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April 7, 2011

Foreign Financial Transactions (FBAR Reporting)

Persons connected with the transportation into or out of the U.S. of monetary instruments exceeding a specified dollar amount on any one occasion must report the transaction, subject to a number of exceptions. 

Except as provided below, each United States person (as defined below) who has a financial interest in or signature or other authority over bank accounts, securities accounts, or other financial accounts in foreign countries, must make a report of those relationships for each calendar year during any part of which the aggregate value of the accounts exceeded $10,000. The report is made on Form TD F 90-22.1 (Report of Foreign Bank and Financial Accounts or FBAR. 

A United States person means:
... a U.S. citizen,
... a individual who is a resident alien under Code Sec. 7701(b) of the U.S., the District of Columbia, the Indian lands (as that term is defined in the Indian Gaming Regulatory Act), and the Territories and Insular Possessions of the U.S.,
... an entity, including a corporation, partnership, trust or limited liability company organized or formed under U.S. laws or the law of any State, the District of Columbia, the U.S. Territories and Insular Possessions or Indian Tribes. 

Signature or other authority means the authority of an individual (alone or in conjunction with another) to control the disposition of money, funds or other assets held in a financial account by direct communication (whether in writing or otherwise) to the person with whom the financial account is maintained. 

For this purpose, a reportable account includes:
... bank account , e.g., a savings deposit, demand deposit, checking, or any other account maintained with a person engaged in the business of banking,
... a securities account (an account with a person engaged in the business of buying, selling, holding or trading stock or other securities),
... an account with a person in the business of accepting deposits as a financial agency,
... an insurance or annuity policy with a cash value,
... an account with a broker or dealer for futures or options transactions in any commodity on, or subject to rules of, a commodity exchange or association, or
... a mutual fund or similar pooled fund which issues shares available to the general public that have a regular net asset value determination and regular redemptions. 28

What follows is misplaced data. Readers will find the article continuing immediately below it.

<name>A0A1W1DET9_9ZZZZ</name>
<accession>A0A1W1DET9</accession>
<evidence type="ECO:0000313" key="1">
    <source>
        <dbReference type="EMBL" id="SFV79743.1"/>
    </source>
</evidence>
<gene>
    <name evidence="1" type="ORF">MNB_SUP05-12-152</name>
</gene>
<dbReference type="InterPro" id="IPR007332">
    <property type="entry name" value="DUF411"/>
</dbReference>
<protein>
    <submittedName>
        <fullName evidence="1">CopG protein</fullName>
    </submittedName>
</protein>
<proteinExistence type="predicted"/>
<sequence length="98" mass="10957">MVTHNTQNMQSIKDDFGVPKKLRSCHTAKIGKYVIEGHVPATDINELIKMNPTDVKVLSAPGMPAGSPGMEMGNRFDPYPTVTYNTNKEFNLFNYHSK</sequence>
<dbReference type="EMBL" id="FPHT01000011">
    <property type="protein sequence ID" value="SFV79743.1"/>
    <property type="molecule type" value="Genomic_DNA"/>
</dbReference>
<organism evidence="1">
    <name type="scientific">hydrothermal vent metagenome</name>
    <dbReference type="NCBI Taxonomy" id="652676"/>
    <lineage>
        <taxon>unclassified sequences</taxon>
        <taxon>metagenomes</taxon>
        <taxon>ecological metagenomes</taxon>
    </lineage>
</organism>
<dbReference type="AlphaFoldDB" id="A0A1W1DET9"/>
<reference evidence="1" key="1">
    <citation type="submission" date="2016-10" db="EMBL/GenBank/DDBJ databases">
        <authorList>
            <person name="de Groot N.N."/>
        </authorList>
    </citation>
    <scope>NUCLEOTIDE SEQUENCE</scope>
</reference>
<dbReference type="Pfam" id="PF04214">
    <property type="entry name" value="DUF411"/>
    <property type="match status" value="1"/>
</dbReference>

In addition, a debit card account is a financial account, and a credit card account may be treated as a financial account under certain circumstances. 29

Accounts that are not subject to the FBAR reporting requirement include:
... an account of a department or agency of the U.S., a State or subdivision or Indian Tribe.
... an account of an international financial institution of which the U.S. is a member.
... an account in a U.S. military banking facility or a U.S. military finance facility operated by a U.S. institution designated by the U.S. government to serve U.S. government installations abroad.
... correspondent or nostro accounts that are maintained by banks and used solely for bank to bank settlements

A U.S. person with a financial interest in 25 or more foreign financial accounts need only provide the number of financial accounts and certain other basic information on the report. The person will be required to provide detailed information when requested. 

Participants and beneficiaries in retirement plans under Code Sec. 401(a) Code Sec. 403(a) Code Sec. 403(b) as well as owners and beneficiaries of individual retirement accounts under Code Sec. 408 or Roth IRAs under Code Sec. 408A are not required to file an FBAR with respect to a foreign financial account held by or on behalf of the retirement plan or IRA. 

The FBAR is due to be received by the IRS by June 30 following the year for which it applies. That due date cannot be extended for any reason.  It is filed separately from your personal tax return.

Persons with signature authority over, but no financial interest in, a foreign financial account must file FBARs for the 2008, 2009, 2010 and earlier calendar years by June 30, 2011. 

Corporations, partnerships, trusts, and LLCs  must all file Form TD F 90-22.1 on their foreign financial accounts.

The Supreme Court has upheld the constitutionality of the foreign financial transaction reporting requirements. Extreme civil monetary penalties and criminal prosecution can result from failure to file these forms.

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